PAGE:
The original overland route to our North West Coast opened up by Van Diemen’s Land surveyors Henry Hellyer and Joseph Fossey in 1827-28 proved to be a disaster. Passing behind Mount Roland, it was so incredibly steep in several places, bullock teams pulling wagons couldn’t climb it. Through the 1830s several surveyors, including Joseph Ring (later Town Surveyor for Hobart), searched for an alternative route to the West. All failed to find a way to cross the deep ravines of the Forth Valley. However, Surveyor-General Robert Power had the responsibility to open roads to every new settlement, so eventually an agreement was reached between his department and Edward Curr, manager of the VDL Co to jointly fund another attempt to find a better route to Emu Bay.

When Nathaniel Lipscomb Kentish (43) fronted up to Surveyor-General Robert Power (46) in Hobart with impressive credentials endorsed by Governor Gawler of South Australia, Power appointed him to his Survey Department on 18 November 1841. It would soon become a decision Power would greatly regret. What the Surveyor-General didn’t know at the time, was that the egotistical Kentish possessed a serious personality trait that compelled him to constantly promote himself and his own abilities while at the same time denigrating and belittling the efforts of everyone else. This was particularly so regarding his superiors and the cause of his dismissal from nearly all his previous employment.

Surveyor-General Power gave Kentish the challenging contract to find a more acceptable route along the North West Coast to Emu Bay (Burnie). From the Meander River crossing (now Deloraine), Surveyor Kentish was to find a new track through unexplored territory midway between Mount Roland and the coastline. Kentish signed this contract on the understanding “that whatever plans I might make for the Government should be drawn by my own hand from actual measurement made by myself.”

Who was Nathaniel Lipscomb Kentish? 

Born 1797 in Winchester, England, Nathaniel Lipscomb Kentish was the son of a well-to-do naval surgeon who served in the Franco-American war. After his mother died, it seems he was raised by an elder sister which may help explain his paranoia. Kentish trained under an eminent surveyor and civil engineer gaining experience in conveyancing and soliciting property bills through Parliament.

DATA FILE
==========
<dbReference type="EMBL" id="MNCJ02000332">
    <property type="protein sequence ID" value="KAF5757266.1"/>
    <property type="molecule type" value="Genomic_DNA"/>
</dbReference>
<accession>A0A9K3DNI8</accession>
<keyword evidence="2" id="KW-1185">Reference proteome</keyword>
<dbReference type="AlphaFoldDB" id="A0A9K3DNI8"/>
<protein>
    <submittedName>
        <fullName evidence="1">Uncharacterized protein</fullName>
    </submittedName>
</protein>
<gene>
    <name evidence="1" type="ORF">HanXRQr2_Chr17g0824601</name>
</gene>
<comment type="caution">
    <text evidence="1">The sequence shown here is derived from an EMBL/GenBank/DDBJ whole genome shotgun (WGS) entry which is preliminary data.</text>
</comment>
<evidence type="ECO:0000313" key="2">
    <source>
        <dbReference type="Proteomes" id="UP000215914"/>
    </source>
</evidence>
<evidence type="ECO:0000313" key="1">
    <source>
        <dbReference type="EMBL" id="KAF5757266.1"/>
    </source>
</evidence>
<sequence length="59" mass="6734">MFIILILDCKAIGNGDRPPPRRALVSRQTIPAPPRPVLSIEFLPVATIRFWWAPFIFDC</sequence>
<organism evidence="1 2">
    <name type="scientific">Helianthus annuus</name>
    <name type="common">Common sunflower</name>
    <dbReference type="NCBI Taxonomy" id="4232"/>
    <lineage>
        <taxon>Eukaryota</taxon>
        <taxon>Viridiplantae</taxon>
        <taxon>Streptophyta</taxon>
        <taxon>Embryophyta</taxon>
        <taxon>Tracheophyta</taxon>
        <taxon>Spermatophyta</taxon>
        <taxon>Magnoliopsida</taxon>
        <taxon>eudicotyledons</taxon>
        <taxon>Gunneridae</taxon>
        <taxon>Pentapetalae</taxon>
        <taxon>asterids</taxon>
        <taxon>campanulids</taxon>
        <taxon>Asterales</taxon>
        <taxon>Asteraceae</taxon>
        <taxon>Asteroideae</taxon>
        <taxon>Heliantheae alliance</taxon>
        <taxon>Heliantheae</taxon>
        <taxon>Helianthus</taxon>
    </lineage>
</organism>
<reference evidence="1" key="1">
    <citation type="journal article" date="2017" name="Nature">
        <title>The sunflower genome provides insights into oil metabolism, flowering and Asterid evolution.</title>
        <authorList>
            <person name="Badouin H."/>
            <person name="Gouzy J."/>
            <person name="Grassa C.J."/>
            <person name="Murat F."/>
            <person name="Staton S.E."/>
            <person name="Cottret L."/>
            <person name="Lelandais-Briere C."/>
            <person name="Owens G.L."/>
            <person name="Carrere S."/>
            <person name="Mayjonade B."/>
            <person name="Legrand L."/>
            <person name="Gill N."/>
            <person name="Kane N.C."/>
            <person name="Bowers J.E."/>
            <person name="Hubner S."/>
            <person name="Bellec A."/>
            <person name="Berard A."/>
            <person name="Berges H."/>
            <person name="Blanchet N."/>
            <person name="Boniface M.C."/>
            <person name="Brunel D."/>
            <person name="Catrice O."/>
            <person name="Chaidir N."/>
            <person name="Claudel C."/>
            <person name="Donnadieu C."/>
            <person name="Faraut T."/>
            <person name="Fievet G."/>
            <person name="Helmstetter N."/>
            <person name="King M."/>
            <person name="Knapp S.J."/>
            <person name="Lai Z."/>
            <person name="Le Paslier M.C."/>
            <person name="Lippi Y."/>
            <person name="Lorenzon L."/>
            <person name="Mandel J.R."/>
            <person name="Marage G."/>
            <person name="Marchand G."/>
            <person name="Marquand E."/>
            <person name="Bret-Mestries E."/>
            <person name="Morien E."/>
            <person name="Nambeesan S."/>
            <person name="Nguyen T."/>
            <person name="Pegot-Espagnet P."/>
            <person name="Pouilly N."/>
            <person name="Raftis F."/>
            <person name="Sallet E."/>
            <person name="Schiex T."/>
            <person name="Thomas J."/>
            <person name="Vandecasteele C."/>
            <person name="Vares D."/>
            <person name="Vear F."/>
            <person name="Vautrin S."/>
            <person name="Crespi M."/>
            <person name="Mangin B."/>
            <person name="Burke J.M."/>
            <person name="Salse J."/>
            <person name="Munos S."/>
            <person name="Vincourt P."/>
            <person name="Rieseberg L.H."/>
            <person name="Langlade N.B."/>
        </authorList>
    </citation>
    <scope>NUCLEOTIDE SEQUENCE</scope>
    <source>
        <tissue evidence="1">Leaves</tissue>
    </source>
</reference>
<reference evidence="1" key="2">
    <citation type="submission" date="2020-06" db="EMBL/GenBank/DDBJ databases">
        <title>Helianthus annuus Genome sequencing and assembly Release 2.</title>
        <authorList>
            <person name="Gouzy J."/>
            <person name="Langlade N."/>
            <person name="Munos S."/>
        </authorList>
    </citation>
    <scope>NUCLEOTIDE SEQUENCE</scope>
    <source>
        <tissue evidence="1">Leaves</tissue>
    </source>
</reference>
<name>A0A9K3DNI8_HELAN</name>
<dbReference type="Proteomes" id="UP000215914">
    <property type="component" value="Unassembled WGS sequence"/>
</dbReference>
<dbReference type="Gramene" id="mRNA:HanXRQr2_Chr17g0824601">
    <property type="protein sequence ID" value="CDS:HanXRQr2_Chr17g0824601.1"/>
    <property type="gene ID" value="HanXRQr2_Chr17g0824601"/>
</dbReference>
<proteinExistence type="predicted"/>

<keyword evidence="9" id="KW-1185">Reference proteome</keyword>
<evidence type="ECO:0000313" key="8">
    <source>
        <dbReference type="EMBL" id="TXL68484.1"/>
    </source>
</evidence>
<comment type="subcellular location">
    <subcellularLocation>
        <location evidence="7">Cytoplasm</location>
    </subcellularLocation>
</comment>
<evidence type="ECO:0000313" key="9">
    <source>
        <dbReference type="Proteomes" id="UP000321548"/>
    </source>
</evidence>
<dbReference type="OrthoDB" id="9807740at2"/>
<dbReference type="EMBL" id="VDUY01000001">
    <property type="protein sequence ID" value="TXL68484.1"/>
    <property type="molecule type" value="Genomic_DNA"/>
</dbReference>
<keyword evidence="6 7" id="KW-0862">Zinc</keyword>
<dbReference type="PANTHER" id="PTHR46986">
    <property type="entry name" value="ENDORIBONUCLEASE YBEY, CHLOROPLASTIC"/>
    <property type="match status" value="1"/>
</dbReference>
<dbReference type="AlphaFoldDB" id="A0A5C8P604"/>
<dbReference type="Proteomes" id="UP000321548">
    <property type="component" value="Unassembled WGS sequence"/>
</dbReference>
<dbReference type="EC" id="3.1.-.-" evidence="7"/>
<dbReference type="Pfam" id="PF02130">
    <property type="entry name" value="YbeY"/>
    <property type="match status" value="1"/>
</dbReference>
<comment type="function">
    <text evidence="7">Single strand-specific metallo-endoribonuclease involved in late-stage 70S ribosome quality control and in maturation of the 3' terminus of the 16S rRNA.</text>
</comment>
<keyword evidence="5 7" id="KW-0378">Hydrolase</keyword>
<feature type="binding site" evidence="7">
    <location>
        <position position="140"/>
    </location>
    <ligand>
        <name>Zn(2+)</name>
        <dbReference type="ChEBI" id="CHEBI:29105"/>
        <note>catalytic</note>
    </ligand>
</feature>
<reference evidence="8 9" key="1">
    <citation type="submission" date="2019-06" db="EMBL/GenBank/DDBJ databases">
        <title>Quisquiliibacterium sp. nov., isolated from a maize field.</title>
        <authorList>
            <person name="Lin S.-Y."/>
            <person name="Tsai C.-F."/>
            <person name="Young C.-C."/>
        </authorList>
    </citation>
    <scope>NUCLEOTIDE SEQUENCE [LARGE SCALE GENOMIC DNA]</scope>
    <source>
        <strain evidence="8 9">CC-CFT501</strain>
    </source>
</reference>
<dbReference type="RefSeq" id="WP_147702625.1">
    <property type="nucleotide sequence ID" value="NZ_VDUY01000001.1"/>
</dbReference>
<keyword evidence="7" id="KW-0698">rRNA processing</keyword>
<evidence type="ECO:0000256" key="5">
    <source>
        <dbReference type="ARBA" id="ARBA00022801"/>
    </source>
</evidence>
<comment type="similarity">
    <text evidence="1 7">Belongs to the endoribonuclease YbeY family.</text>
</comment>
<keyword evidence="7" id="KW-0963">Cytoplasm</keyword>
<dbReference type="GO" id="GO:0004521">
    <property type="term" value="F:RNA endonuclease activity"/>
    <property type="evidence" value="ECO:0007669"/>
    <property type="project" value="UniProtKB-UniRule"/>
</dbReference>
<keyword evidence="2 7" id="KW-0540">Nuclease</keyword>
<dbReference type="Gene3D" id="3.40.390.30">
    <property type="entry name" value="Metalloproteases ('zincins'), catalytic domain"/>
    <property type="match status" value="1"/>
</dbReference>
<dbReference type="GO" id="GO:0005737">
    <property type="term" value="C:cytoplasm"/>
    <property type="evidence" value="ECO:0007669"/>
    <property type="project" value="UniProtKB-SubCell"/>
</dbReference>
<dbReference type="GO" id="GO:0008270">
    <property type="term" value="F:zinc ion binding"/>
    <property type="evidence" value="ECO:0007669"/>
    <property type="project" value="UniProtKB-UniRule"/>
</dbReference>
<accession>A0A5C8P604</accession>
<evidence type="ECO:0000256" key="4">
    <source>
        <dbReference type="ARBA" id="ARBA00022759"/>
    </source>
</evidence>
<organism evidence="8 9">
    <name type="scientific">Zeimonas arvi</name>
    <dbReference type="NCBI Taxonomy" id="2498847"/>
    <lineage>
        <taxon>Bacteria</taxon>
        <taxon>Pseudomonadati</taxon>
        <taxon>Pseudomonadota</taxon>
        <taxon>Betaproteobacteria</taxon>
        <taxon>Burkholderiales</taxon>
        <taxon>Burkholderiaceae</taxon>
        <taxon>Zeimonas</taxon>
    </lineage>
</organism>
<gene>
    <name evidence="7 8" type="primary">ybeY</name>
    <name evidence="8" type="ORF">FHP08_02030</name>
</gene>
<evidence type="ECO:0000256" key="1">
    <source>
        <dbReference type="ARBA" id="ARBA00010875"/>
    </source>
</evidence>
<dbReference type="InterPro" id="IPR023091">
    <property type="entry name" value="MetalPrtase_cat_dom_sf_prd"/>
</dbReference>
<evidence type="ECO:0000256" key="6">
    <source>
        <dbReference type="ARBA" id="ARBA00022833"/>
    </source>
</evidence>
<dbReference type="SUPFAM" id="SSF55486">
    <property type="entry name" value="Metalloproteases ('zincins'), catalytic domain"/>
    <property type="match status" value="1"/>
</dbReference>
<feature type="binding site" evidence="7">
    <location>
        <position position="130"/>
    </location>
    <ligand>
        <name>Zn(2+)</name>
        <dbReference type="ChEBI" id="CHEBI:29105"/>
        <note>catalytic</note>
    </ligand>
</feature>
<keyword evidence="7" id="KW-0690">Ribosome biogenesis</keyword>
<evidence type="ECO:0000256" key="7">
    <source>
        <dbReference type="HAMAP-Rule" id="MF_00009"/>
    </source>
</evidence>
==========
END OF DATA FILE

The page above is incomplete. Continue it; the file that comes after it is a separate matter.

In 1822 at age 25 he committed himself to a very ambitious task of creating a large detailed map of the whole Hampshire County to be published as ‘Kentish’s Great Map of Hampshire’. Unfortunately failing to raise sufficient finance, on 10 April 1824 he was declared bankrupt.

On 7 Feb 1826 Nathaniel Kentish (29) married Anna Maria Judd (21) and the following year was made Lecturer of Surveying, Military Map-making & Civil Engineering at the Royal Military College at Sandhurst, England. Retrenched two years later, in August 1829 Kentish was appointed Assistant Surveyor for NSW under the great Australian explorer and current Survey-General Thomas Mitchell.

With his wife Anna Maria and young son Henry (2), they sailed aboard the 446-ton convict- carrier Dunvegan Castle arriving in Sydney on 29 March 1830, following a ten day stop-over at Hobart Town. Kentish established his family in a fine residence in Pennant St, Parramatta overlooking the water, where Anna enjoyed playing the piano she had bought out from England. While at Parramatta, Kentish had his main work steed stolen from his paddock, their female servant absconded, his young son Henry died, but a daughter Emelia Valentina Sweeper Kentish was born on 14 February 1832.

Kentish was made Surveyor of Roads and Bridges constructing part of the Great Western Road over the Blue Mountains to Bathurst with nearly 1000 convicts under his supervision. Once he became the victim of a highway robbery when four young Irish escapees rushed at him and pulled him from his horse. They struck him over the head with a piece of wood, dragged him into the bushes where they stripped him of his clothes and stole all his belongings. Kentish later identified two of his convict assailants as Henry Cook & Richard Long, both of whom were sentenced to death and were hung from the gallows in the main jail. As well as surveying, Kentish began to involve himself in public life – lecturing, debating and writing about contentious colonial issues.

As a result of constant disagreements and an indiscreet letter full of accusations against Surveyor-General Mitchell, early in 1833 Kentish was arbitrarily dismissed by the Governor of NSW. Only in the Colony a couple of years, the cantankerous Kentish had already taken a number of people to court for libel, always choosing to act as his own legal advocate by representing himself.